Sunday, October 18, 2009

Zen and the art of cantilever bridgebuilding

This lovely photo by my fellow GeekDad writer Nathan Barry shows what you can do when you understand physics, and forces, and all that stuff. As Wikipedia explains:

A cantilever bridge is a bridge built using cantilevers, structures that project horizontally into space, supported on only one end. For small footbridges, the cantilevers may be simple beams; however, large cantilever bridges designed to handle road or rail traffic use trusses built from structural steel, or box girders built from prestressed concrete. The steel truss cantilever bridge was a major engineering breakthrough when first put into practice, as it can span distances of over 1,500 feet (460 m), and can be more easily constructed at difficult crossings by virtue of using little or no falsework.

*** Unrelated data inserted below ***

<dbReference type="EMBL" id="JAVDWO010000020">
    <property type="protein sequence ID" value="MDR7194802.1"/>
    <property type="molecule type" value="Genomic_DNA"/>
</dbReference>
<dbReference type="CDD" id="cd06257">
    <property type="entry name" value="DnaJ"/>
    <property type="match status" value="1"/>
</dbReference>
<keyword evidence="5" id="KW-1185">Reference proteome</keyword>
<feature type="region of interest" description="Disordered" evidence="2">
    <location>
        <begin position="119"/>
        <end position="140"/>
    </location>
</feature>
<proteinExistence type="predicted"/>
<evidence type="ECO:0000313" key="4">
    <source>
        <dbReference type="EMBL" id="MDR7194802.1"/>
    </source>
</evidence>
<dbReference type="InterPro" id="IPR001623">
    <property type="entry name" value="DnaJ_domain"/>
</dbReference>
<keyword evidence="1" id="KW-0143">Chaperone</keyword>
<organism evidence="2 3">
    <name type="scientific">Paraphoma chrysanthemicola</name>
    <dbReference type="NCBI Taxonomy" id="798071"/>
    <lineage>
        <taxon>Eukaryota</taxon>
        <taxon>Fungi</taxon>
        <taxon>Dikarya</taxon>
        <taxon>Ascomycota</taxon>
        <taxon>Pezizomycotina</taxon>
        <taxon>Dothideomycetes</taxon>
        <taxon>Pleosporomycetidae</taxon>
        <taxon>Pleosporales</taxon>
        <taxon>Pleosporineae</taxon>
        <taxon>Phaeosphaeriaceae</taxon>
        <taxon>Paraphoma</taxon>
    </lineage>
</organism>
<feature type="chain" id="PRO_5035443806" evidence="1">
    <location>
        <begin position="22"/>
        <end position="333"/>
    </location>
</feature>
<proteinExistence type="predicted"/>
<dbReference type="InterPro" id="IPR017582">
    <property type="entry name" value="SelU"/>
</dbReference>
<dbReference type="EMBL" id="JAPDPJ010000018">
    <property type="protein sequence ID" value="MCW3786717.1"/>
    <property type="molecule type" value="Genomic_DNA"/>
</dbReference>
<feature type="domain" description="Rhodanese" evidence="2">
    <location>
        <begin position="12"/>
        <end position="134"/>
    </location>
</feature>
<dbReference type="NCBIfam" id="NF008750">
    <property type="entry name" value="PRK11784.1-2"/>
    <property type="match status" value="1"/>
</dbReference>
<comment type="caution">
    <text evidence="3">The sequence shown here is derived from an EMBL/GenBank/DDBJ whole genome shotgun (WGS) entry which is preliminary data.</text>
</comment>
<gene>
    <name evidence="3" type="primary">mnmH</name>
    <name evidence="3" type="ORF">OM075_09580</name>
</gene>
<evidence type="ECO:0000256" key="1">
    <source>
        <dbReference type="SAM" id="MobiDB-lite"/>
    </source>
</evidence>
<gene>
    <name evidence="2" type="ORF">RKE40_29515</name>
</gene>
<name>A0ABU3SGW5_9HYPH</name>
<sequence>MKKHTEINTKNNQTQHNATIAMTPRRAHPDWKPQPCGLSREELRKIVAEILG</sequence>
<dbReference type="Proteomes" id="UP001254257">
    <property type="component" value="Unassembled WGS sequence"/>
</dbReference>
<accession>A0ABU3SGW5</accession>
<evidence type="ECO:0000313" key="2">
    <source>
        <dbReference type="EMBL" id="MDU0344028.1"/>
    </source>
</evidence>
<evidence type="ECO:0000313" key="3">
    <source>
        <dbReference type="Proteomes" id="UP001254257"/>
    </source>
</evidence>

Everything I know about bridges I learned from the Building Big book/TV series/website by David Macaulay. Here's how he explains cantilever bridges, using the Firth of Forth bridge as an example:

Thanks to Teacher's Domain for the clip!

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